August 9, 2012
ATLANTA – In June, Professor Jonathan Todres participated in a five-person delegation of non-governmental organization (NGO) representatives from the United States that presented testimony to the United Nations Committee on the Rights of the Child on U.S. efforts to combat the sale and commercial sexual exploitation of children.
The Pre-Session Working Group meeting of the Committee provided NGOs an opportunity to present findings and recommendations related to the U.S. government's implementation of the Optional Protocol to the Convention on the Rights of the Child on the Sale of Children, Child Prostitution and Child Pornography. Although the United States has not ratified the Convention on the Rights of the Child, it is a party to the Optional Protocol. Under the Optional Protocol, the U.S. government reports periodically to the Committee on its progress in combating the sale and commercial sexual exploitation of children.
After the session, the Committee sent follow-up questions to the U.S. government, and in January it will meet formally with U.S. government officials. The Committee will publish its final recommendations, which can be used then to further strengthen U.S. law and policy aimed at protecting children. "The review process is a collaborative endeavor between the Committee and a government with input from NGOs," explained Todres, "It provides a regular opportunity to assess progress and identify gaps in law, policy and programs aimed at ensuring children’s rights and protecting them from exploitation."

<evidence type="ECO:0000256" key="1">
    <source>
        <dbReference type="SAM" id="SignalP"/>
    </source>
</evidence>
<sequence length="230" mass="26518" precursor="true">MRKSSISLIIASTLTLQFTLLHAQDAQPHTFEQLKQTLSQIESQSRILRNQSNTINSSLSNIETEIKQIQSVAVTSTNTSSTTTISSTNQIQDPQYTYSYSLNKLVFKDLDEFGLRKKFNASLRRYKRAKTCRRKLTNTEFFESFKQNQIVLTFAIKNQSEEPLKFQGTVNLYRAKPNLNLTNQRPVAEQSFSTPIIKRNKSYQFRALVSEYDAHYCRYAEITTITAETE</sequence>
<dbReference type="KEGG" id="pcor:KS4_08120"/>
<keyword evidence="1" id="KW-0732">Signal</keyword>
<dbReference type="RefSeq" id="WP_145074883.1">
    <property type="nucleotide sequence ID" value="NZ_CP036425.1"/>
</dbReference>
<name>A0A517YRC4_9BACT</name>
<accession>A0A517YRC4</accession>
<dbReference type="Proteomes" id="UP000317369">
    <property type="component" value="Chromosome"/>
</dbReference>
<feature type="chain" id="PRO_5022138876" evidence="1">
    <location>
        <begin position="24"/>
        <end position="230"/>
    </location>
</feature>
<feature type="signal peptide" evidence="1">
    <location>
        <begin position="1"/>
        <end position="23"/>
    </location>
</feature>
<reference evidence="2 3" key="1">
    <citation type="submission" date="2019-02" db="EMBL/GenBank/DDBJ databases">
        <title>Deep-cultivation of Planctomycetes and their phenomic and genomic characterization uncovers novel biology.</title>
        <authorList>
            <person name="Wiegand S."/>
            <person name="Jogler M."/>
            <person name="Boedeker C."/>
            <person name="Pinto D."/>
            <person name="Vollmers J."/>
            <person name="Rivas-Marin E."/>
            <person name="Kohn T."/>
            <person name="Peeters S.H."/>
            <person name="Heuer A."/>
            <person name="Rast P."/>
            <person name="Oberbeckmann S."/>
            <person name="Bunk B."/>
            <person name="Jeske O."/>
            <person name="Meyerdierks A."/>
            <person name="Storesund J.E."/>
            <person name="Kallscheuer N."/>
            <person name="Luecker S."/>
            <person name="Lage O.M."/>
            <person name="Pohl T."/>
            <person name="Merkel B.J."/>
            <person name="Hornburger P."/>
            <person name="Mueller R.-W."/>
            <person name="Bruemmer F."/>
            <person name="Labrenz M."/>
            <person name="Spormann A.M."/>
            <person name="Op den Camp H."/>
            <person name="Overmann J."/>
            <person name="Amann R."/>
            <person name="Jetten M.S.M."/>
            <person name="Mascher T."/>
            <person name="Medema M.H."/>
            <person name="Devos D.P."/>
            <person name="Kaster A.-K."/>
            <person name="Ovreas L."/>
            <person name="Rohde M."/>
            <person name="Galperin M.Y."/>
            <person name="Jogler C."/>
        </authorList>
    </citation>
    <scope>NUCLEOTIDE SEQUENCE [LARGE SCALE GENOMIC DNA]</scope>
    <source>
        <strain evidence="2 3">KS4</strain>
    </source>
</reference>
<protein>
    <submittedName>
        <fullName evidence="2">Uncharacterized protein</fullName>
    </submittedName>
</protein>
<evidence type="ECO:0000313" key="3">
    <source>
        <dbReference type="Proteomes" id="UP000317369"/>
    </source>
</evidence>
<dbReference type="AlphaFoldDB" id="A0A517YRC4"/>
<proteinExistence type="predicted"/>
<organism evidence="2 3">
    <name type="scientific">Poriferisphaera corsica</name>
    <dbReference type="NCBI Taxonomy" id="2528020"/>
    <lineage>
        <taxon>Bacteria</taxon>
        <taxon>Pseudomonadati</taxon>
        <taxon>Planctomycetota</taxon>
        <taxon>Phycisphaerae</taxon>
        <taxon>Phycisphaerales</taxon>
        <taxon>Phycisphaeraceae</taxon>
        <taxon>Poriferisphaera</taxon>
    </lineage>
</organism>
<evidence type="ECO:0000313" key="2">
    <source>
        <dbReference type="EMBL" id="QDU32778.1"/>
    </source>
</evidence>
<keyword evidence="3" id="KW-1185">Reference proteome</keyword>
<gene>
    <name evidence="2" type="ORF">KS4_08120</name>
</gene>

Todres, who also serves as Child Rights Advisor to ECPAT-USA (Ending Child Prostitution and Trafficking), participated in the drafting of the NGO Alternative Report submitted by ECPAT-USA to the Committee on behalf of more than 60 non-governmental organizations in the United States
To read the report, visit http://ecpatusa.org/wp-content/uploads/2012/04/Alt-Report-USA-2012-Final-with-submitting-orgs-2-19-2012.pdf.
Stacie P. Kershner, JD
Associate Director, Center for Law, Health & Society